Black Is the Color of My True Love’s Hair, by Nina Simone

Nina Simone is one of the best interpreters in popular music. She wrote over 40 songs, including some of her best such as Mississippi Goddam and Four Women. However throughout her career she made other people’s songs her own, to a point where they are now so strongly associated with her that many do not realize the songs existed prior to her versions: My Baby Just Cares for Me, I Put a Spell on You, Don’t Smoke in Bed, Wild is the Wind to name a few.

Black Is the Color of My True Love’s Hair is one of these songs, not an easy task given the fact that it is an old traditional song and there are literally hundreds of recorded versions of it, including performances by top artists such as Joan Baez, Sinéad O’Connor and Christy Moore.

The song has its origins in 19th century Scotland and immigrants who settled in the Appalachian Mountains around North Carolina made it popular in America. The song was first documented and recorded by Cecil Sharp, who after his foray into the British traditional folk songs made a trip to the US during World War 1 and collected songs that have been passed in oral tradition. Black Is the Color of My True Love’s Hair, which was originally written from a male’s point of view describing his lover’s features, was first published in Sharp’s book English Folk Songs from the Southern Appalachians. The song was later set to an alternate melody by American folk singer John Jacob Niles, one of the figures who inspired the American folk revival of the 50s and 60s, a mirror of a similar movement in the British Isles in the same period. That melody is the one we know today and its beauty sparked the ballad’s popularity in America. You can hear Niles’ version from the album American Folk Songs.

Nina Simone first recorded the song in 1955, very early in her professional career. The recording took place in Philadelphia with a strings arrangement and was not intended for release at the time. In 1970 that version appeared in the album Gifted & Black. In April 1964 she went into a New York Studio with her band and recorded a number of songs. On the first date, April 4, she recorded Mississippi Goddam, the political song that she composed immediately after the bombing of the church in Birmingham, Alabama. That same event triggered John Coltrane to write the mournful tune Alabama. On the second date two day later she recorded the version of Black Is the Color of My True Love’s Hair that we now know as one of the best interpretations of that song.

In the studio that day she was joined by Rudy Stevenson on guitar and flute, Lisle Atkinson on bass and Robert Hamilton on drums. However on Black Is the Color of My True Love’s Hair she only wanted a minimal accompaniment with her playing the piano and a bass drone. Lisle Atkinson says of what he was asked to do during his time in Nina Simone’s band: “She wanted the least amount of complication as possible-roots and 5’s, nothing too slick. I have to give Nina credit for being aware that I could bow, and she utilized it a lot. She had me playing a lot of arco in performances.”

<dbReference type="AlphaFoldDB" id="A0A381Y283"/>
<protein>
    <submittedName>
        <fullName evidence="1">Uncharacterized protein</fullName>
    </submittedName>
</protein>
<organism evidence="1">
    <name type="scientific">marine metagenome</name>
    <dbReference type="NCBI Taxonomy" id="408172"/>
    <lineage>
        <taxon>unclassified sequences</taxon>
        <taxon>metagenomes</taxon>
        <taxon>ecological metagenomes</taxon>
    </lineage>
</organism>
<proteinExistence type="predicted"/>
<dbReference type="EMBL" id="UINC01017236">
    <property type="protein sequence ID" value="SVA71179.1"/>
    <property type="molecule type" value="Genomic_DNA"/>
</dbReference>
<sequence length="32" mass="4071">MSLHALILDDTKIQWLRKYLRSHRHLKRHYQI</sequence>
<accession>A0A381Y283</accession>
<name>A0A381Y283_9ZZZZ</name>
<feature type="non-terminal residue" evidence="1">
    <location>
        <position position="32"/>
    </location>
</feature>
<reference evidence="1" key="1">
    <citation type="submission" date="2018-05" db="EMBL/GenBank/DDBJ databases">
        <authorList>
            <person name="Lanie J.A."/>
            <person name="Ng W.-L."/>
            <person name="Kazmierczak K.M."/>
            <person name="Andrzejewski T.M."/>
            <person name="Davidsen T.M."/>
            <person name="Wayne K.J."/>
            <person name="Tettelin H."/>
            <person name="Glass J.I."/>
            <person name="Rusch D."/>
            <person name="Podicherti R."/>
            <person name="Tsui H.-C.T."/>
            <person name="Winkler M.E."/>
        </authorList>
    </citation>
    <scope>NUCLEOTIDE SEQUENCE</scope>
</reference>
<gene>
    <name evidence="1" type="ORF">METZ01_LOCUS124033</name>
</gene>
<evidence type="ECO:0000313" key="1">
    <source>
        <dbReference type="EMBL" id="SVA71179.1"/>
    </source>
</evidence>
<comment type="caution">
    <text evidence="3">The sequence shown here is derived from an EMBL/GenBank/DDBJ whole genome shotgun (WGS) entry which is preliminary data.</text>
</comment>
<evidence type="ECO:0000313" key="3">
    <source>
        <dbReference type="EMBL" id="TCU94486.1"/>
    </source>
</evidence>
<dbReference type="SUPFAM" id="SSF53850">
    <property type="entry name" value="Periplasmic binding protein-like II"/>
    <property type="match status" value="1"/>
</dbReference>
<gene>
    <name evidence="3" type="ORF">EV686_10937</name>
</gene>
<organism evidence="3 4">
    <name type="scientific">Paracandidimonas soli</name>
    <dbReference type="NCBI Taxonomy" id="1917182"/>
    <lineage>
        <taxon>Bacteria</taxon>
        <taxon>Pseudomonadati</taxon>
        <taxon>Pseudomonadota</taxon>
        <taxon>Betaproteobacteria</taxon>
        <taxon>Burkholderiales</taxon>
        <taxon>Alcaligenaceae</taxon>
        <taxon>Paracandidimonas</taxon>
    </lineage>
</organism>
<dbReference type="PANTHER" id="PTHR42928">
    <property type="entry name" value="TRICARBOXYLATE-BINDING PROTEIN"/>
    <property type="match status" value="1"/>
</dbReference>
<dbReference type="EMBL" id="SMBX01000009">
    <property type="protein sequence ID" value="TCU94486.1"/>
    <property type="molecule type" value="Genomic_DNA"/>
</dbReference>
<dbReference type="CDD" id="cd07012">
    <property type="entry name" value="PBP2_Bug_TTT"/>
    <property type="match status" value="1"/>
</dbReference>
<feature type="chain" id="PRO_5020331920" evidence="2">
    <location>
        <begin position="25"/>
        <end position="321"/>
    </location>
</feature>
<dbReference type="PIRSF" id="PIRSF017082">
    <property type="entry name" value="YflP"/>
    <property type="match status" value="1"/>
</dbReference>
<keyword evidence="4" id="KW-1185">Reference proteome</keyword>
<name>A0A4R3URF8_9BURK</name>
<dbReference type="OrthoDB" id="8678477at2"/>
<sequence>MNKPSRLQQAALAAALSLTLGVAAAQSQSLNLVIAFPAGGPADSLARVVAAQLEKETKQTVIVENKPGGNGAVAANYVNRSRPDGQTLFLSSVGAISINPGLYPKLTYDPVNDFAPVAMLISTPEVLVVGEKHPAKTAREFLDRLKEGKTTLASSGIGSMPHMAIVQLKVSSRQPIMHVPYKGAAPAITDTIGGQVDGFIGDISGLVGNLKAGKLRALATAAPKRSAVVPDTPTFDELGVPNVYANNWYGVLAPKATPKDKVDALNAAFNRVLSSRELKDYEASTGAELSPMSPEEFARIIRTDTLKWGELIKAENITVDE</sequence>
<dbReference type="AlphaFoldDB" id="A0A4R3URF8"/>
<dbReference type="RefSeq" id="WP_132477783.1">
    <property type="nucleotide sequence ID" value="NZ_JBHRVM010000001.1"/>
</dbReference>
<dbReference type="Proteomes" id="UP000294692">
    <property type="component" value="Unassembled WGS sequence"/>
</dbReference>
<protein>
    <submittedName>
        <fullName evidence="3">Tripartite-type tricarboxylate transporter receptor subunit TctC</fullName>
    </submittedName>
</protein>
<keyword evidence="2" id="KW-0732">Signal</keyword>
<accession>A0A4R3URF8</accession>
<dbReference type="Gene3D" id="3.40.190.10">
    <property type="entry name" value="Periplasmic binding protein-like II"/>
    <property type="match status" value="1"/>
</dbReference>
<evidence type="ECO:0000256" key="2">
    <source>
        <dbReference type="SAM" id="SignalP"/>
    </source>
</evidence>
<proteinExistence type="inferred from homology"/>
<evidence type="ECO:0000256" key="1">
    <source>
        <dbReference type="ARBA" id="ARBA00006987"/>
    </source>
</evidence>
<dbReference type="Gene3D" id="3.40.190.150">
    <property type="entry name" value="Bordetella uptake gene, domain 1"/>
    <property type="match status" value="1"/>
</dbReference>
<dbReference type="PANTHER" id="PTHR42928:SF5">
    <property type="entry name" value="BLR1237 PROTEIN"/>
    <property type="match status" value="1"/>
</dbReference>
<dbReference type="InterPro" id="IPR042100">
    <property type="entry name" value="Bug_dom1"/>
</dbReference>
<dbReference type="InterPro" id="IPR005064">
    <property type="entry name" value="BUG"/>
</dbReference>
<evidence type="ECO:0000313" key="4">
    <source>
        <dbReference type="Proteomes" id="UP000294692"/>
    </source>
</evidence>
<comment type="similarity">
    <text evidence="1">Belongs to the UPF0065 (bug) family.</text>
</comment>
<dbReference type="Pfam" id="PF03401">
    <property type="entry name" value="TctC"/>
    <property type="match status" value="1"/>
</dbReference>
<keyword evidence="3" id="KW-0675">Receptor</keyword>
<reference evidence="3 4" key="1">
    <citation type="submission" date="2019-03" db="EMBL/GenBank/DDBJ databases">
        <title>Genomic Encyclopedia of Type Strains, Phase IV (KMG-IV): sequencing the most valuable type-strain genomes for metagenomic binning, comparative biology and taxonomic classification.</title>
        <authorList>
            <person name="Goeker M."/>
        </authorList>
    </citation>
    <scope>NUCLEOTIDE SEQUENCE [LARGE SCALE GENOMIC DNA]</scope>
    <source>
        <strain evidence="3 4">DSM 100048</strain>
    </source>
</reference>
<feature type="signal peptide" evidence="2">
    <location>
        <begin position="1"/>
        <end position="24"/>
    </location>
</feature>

The version Nina Simone recorded in April 1964 appeared a couple of years later on the album Wild is the Wind. That record included the title track, another landmark cover that influenced David Bowie to also cover the song on his Station to Station album in 1976.

There are two performances of the song by other artists that stand out for me. One is by Marc Johnson’s Bass Desires group on the ECM label, released in 1985. The group included Marc Johnson on Bass, Peter Erskine on Drums, John Scofield and Bill Frisell on Guitars. This is an atmospheric instrumental take on the song with a melody played by Bill Frisell that I find more emotional than most of the song’s vocal interpretations.

The second is by psych-folk band Espers from their 2005 album The Weed Tree, featuring Meg Baird’s beautiful voice and an interesting arrangement influenced by the Famous Jug Band 1969 version of the song.

 

And here is Nina Simone’s timeless version:

Black is the color of my true love’s hair

His face so soft and wondrous fair

The purest eyes

And the strongest hands

I love the ground on where he stands

I love the ground on where he stands

Black is the color of my true love’s hair

Of my true love’s hair

Of my true love’s hair

 

Oh I love my lover

And well he knows

Yes, I love the ground on where he goes

And still I hope

That the time will come

When he and I will be as one

When he and I will be as one

 

So black is the color of my true love’s hair

Black is the color of my true love’s hair

Black is the color of my true love’s hair

Categories: Songs

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